The Balance Sheet may be defined as "a statement which sets out the assets and liabilities of a firm or an institution as at a certain date. All the assets account which have not been closed by transfer to either the Trading Account or the Profit & Loss account must appear in the balance Sheet otherwise the two side of the balance sheet will not agree and it will not reflect the correct financial position of the business.

 The Balance Sheet similarly is required to give true and fair view of the financial position at the end of the year

The study of the Balance Sheet enables the person to judge whether the firm or institution is financially sound or not.


The Balance Sheet records on one side what the firm or institution possesses, called assets. Assets may be convertible in to cash or they may be enable the firm to carry on it work (for example patents which permit goods of a certain type to be produced) or the firm may enjoy some benefits without further payment (like insurance premium relating to the next year.).

On the other side it records the source from which the necessary funds have been derived - contribution by the proprietors (capital) and loan raised and credit received from outsiders.

The Profit and Loss Account and Balance Sheet are inter-linked. The Balance Sheet described the financial position while the Profit and Loss Account supplies much of the explanation of the causes leading to the change in the financial position.

Items to be shown on the Assets side of a Balance Sheet:

·       Fixed Assets:- Fixed assets are those assets that are not meant to be sold but are meant to be utilised in the firm's business. Examples are machinery, patents, buildings and goodwill. Fixed assets can be further classified in to tangible, intangible, wasting and fictitious assets.

Tangible Assets

·       Those fixed assets which can be seen and touched.


Intangible Fixed Assets

·       Those fixed assets which can nether seen nor been touched e.g..   Goodwill, Patents. Trade Mark.


Wasting assets

·       Those fixed assets, which are consumed during the course of time A mine, for example, will be useless when it has been fully exploited. Such assets are often called wasting assets.

Fictitious assets

·       Those assets, which has no value. An example is preliminary expenses.


·       Investment:— an expenditure incurred on assets to earn interest, dividend, income, rent or other benefit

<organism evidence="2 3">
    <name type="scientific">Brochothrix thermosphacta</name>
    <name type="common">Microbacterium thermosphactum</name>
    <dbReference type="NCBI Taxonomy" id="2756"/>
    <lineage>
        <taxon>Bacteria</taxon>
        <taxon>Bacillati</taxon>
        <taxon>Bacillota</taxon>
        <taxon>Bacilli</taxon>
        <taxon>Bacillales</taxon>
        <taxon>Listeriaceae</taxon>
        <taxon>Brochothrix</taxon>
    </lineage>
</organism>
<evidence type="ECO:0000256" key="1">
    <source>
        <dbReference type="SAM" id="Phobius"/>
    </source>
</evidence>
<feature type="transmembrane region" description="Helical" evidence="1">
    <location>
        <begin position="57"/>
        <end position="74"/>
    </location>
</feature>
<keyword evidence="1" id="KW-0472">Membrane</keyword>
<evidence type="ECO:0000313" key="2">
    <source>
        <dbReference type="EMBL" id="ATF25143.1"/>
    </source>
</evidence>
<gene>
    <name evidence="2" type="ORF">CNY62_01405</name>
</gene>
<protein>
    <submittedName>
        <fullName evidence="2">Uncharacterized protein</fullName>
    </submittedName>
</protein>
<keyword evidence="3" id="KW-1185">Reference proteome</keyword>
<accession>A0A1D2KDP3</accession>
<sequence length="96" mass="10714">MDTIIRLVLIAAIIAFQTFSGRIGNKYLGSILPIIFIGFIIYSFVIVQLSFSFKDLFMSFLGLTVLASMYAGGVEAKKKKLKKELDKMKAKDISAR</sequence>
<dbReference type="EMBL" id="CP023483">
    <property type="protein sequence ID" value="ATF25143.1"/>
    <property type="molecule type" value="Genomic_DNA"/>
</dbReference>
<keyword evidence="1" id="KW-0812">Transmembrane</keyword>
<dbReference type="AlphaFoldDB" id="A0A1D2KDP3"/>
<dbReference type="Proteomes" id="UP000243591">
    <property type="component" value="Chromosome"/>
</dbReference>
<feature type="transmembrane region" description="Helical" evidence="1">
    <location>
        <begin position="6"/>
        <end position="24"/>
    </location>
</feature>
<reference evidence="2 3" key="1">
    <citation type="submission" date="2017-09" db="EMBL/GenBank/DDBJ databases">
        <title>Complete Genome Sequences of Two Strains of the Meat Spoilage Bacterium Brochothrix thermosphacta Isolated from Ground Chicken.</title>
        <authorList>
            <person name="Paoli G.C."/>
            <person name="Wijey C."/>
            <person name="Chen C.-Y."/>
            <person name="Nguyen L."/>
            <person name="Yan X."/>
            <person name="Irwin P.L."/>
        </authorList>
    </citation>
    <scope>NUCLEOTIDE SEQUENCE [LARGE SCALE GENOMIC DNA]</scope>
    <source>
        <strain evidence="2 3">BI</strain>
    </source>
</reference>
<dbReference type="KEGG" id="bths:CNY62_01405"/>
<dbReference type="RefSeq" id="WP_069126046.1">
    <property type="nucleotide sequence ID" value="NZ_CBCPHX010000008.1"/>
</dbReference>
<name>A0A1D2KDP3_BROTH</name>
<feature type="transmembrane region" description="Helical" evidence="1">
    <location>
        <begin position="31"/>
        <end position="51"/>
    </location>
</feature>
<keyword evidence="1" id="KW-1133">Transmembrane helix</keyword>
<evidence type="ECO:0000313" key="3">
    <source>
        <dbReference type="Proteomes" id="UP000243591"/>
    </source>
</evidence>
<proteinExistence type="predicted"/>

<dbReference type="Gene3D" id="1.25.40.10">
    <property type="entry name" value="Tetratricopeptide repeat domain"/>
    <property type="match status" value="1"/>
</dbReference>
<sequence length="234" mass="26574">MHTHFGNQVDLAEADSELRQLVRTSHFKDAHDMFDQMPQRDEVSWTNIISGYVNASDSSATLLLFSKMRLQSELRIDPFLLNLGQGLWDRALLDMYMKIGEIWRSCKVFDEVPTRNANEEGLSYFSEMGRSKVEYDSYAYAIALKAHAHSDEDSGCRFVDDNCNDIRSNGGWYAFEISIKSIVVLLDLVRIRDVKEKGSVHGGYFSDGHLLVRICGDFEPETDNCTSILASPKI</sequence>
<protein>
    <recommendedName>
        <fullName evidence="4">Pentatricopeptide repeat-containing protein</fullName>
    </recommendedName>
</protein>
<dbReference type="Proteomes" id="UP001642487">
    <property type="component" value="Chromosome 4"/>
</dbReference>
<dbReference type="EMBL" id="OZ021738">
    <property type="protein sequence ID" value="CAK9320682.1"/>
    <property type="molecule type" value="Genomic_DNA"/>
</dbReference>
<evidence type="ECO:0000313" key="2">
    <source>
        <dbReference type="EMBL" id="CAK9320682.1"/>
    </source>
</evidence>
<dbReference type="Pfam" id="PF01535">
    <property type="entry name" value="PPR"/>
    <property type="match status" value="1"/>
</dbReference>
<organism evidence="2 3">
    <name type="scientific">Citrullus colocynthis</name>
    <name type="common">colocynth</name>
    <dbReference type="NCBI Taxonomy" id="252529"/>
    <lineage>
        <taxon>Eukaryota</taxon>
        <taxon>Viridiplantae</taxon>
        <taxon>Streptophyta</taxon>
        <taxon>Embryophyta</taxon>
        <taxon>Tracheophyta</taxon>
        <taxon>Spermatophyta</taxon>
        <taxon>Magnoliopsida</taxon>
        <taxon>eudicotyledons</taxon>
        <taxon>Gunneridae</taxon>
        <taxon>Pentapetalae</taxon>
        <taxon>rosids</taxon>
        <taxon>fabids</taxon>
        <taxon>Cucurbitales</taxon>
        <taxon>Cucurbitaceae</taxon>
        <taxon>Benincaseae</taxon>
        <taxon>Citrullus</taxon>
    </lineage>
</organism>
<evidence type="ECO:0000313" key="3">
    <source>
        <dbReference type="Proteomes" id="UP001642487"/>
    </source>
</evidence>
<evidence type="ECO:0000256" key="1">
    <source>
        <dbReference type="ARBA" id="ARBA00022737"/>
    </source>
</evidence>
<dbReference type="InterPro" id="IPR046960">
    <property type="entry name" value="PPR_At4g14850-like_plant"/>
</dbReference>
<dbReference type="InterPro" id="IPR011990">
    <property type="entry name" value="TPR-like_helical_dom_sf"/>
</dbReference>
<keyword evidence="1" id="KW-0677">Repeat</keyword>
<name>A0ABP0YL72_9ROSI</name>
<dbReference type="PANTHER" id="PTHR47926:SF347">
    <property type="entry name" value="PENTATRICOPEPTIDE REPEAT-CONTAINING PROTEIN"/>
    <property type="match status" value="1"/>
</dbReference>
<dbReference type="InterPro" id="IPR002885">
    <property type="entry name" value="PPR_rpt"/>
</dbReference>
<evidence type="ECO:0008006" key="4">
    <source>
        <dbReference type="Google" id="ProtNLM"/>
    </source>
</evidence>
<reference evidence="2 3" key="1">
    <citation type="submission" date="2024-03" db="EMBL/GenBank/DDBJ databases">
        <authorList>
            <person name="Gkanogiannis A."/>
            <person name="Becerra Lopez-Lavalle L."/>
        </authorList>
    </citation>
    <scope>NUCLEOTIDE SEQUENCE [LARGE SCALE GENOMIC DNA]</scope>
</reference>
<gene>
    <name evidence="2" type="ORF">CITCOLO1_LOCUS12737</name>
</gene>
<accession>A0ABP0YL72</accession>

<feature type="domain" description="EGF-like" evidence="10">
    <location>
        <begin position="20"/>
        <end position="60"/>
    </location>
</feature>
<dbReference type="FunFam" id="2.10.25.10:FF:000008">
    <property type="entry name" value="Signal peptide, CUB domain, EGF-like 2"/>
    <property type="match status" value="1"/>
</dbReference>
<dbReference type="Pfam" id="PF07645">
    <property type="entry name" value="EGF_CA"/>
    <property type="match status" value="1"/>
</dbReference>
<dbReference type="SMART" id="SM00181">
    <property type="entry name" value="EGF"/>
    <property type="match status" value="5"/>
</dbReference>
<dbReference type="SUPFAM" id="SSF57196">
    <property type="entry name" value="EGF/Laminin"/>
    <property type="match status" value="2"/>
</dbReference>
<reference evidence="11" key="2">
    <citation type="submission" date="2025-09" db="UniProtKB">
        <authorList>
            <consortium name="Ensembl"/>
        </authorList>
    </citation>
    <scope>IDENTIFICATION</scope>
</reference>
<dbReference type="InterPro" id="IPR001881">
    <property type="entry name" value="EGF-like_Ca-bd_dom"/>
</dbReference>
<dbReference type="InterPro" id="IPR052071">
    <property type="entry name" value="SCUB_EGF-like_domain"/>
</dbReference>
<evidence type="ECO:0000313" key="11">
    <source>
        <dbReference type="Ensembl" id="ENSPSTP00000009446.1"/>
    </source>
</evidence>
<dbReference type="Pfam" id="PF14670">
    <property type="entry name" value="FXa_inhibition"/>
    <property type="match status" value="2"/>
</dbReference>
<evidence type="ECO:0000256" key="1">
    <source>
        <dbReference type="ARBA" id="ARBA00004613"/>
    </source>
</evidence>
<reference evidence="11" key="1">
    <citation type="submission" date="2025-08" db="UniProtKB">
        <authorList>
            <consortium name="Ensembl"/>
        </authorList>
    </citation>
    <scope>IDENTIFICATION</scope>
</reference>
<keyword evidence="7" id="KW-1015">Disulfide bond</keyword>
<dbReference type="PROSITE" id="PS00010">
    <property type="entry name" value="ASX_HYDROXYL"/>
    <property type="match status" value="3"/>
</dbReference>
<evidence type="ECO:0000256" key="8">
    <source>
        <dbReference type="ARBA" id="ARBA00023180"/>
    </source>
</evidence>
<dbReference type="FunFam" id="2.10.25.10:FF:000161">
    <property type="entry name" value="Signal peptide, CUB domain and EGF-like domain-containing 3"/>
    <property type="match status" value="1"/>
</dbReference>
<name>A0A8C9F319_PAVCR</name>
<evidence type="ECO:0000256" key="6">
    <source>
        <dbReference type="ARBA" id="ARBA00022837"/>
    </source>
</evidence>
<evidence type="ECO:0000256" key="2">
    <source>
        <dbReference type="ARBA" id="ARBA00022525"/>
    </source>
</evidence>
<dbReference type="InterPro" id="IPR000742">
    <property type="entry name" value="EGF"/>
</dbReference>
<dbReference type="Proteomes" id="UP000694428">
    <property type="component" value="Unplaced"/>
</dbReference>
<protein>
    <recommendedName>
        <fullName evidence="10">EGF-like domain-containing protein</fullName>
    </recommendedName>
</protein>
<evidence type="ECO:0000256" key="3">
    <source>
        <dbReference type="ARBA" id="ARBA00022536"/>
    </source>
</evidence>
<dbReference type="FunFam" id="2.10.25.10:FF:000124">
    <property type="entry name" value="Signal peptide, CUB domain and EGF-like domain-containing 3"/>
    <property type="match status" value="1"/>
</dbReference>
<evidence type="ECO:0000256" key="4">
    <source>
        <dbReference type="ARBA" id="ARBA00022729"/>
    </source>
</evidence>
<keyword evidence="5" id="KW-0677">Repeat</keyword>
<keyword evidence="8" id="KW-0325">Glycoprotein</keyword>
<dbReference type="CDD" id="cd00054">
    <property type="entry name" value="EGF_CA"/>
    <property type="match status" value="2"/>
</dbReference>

·       Current Assets:— Those assets which are held:—

v  In the form of cash

v  For their conversion into cash e.g. stock of finished goods, debtors, Bills Receivable, Accrued income.

v  For their consumption in the production of goods or rendering of services e.g. stock of raw materials, WIP.

Item to be shown on the Liabilities side of a Balance Sheet:

The credit balances of those ledger accounts which have not been closed till the preparation of the Trading and Profit and Loss account, are shown on the 'Liabilities side of the Balance Sheet.

(a) Liabilities: - It is the claim of outsiders on the assets of business. Usually the following items are included in liabilities:--

i)                     Long-term liability:-- Those that will be paid after one year.

ii)                    Current Liability: —— Those that must be settled within one year.

(b) Capital: - Capital is the excess of assets over liabilities. It is the claim of owner in total assets of the business. It refers to the amount invested in an enterprise by the proprietor or partners, which is increased by the amount of profit earned and is decreased by the losses incurred and the amount withdrawn whether in the form of cash or kind.


The term  ‘Marshalling' refers to the order in which the various assets and liabilities are shown in the Balance Sheet. The assets and liabilities can be shown either in the order of liquidity or in the order of permanency.

Assets: - Assets can be put down in a Balance Sheet, in two ways - either in the order of liquidity or in the order of permanence.

i)                Liquidity: - It means the ease with which the assets may be converted into cash; those assets which are most difficult to convert them in cash are written last.

ii)               Permanence:  Assets that are to be used permanently in the business and are not meant to be sold are written first. Assets that are most liquid such as cash in hand are written last.

The various assets is grouped in the two order will appear as follows:-

In order of Liquidity

In order of Permanence

Cash in hand

Cash at Hand


Sundry debtors

Stock of finished goods

Stock of raw material

Stock of WIP

Prepaid Exp.

Land & Buildings








Land & building

Prepaid exp,

Stock of finished goods

Stock of raw material

Sundry debtors


Cash in hand

Cash at bank

Some assets cannot be easily classified. For example, investment can be easily sold but desire may be to keep them. Investment may, therefore, be both liquid and semi-permanent according to the intention of the firm.


Liabilities:- Liabilities can also be grouped in two ways — either in order to urgency of permanent or in reverse order. One way is to first show the capital, then long term liabilities and last of all short term liabilities like amounts due to supplier of goods or bills payable. The other way is to start with short term liabilities and then show long term liabilities and last of all capital.


Floating Assets:—Floating assets are those assets which are meant to be converted in cash at earliest opportunity. Examples are cash, sundry debtors, stock of goods etc. The term floating is derived from the fact that such assets constantly change in value through transactions that are entered into. The figure total debtors for instance changes from day to day. Those assets are also known as circulating assets.

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